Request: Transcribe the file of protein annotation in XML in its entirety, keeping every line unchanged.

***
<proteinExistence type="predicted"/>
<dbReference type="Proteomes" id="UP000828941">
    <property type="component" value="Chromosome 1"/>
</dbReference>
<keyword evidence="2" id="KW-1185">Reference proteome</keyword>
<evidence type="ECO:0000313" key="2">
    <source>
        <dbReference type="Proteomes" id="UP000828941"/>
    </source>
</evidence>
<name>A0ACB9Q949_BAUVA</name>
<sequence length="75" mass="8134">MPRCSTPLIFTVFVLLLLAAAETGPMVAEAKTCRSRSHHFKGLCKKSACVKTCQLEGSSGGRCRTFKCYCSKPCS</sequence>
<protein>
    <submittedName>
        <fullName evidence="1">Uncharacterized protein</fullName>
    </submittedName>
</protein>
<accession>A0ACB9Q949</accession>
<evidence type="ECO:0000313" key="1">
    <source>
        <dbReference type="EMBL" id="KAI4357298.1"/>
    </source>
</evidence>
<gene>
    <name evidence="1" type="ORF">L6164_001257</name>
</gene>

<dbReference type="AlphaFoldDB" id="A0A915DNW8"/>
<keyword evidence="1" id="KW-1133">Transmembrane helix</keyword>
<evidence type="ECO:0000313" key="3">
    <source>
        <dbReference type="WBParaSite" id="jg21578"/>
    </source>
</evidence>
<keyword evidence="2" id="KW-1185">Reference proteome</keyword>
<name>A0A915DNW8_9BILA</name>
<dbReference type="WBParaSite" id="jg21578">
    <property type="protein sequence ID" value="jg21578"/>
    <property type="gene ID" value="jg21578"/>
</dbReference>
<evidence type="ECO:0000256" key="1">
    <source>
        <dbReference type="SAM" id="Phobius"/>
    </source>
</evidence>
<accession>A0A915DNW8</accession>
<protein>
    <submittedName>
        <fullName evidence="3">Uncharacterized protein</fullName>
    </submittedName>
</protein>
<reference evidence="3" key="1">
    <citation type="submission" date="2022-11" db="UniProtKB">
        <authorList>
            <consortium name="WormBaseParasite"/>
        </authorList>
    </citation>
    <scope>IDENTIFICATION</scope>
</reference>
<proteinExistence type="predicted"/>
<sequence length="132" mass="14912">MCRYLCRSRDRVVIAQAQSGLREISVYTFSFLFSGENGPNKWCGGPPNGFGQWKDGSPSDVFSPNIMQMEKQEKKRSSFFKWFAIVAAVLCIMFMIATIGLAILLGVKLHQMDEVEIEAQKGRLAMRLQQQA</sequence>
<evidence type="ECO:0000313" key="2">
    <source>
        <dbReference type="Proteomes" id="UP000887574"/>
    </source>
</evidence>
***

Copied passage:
<proteinExistence type="predicted"/>
<dbReference type="Proteomes" id="UP000828941">
    <property type="component" value="Chromosome 1"/>
</dbReference>
<keyword evidence="2" id="KW-1185">Reference proteome</keyword>
<evidence type="ECO:0000313" key="2">
    <source>
        <dbReference type="Proteomes" id="UP000828941"/>
    </source>
</evidence>
<name>A0ACB9Q949_BAUVA</name>
<sequence length="75" mass="8134">MPRCSTPLIFTVFVLLLLAAAETGPMVAEAKTCRSRSHHFKGLCKKSACVKTCQLEGSSGGRCRTFKCYCSKPCS</sequence>
<protein>
    <submittedName>
        <fullName evidence="1">Uncharacterized protein</fullName>
    </submittedName>
</protein>
<accession>A0ACB9Q949</accession>
<evidence type="ECO:0000313" key="1">
    <source>
        <dbReference type="EMBL" id="KAI4357298.1"/>
    </source>
</evidence>
<gene>
    <name evidence="1" type="ORF">L6164_001257</name>
</gene>

<dbReference type="AlphaFoldDB" id="A0A915DNW8"/>
<keyword evidence="1" id="KW-1133">Transmembrane helix</keyword>
<evidence type="ECO:0000313" key="3">
    <source>
        <dbReference type="WBParaSite" id="jg21578"/>
    </source>
</evidence>
<keyword evidence="2" id="KW-1185">Reference proteome</keyword>
<name>A0A915DNW8_9BILA</name>
<dbReference type="WBParaSite" id="jg21578">
    <property type="protein sequence ID" value="jg21578"/>
    <property type="gene ID" value="jg21578"/>
</dbReference>
<evidence type="ECO:0000256" key="1">
    <source>
        <dbReference type="SAM" id="Phobius"/>
    </source>
</evidence>
<accession>A0A915DNW8</accession>
<protein>
    <submittedName>
        <fullName evidence="3">Uncharacterized protein</fullName>
    </submittedName>
</protein>
<reference evidence="3" key="1">
    <citation type="submission" date="2022-11" db="UniProtKB">
        <authorList>
            <consortium name="WormBaseParasite"/>
        </authorList>
    </citation>
    <scope>IDENTIFICATION</scope>
</reference>
<proteinExistence type="predicted"/>
<sequence length="132" mass="14912">MCRYLCRSRDRVVIAQAQSGLREISVYTFSFLFSGENGPNKWCGGPPNGFGQWKDGSPSDVFSPNIMQMEKQEKKRSSFFKWFAIVAAVLCIMFMIATIGLAILLGVKLHQMDEVEIEAQKGRLAMRLQQQA</sequence>
<evidence type="ECO:0000313" key="2">
    <source>
        <dbReference type="Proteomes" id="UP000887574"/>
    </source>
</evidence>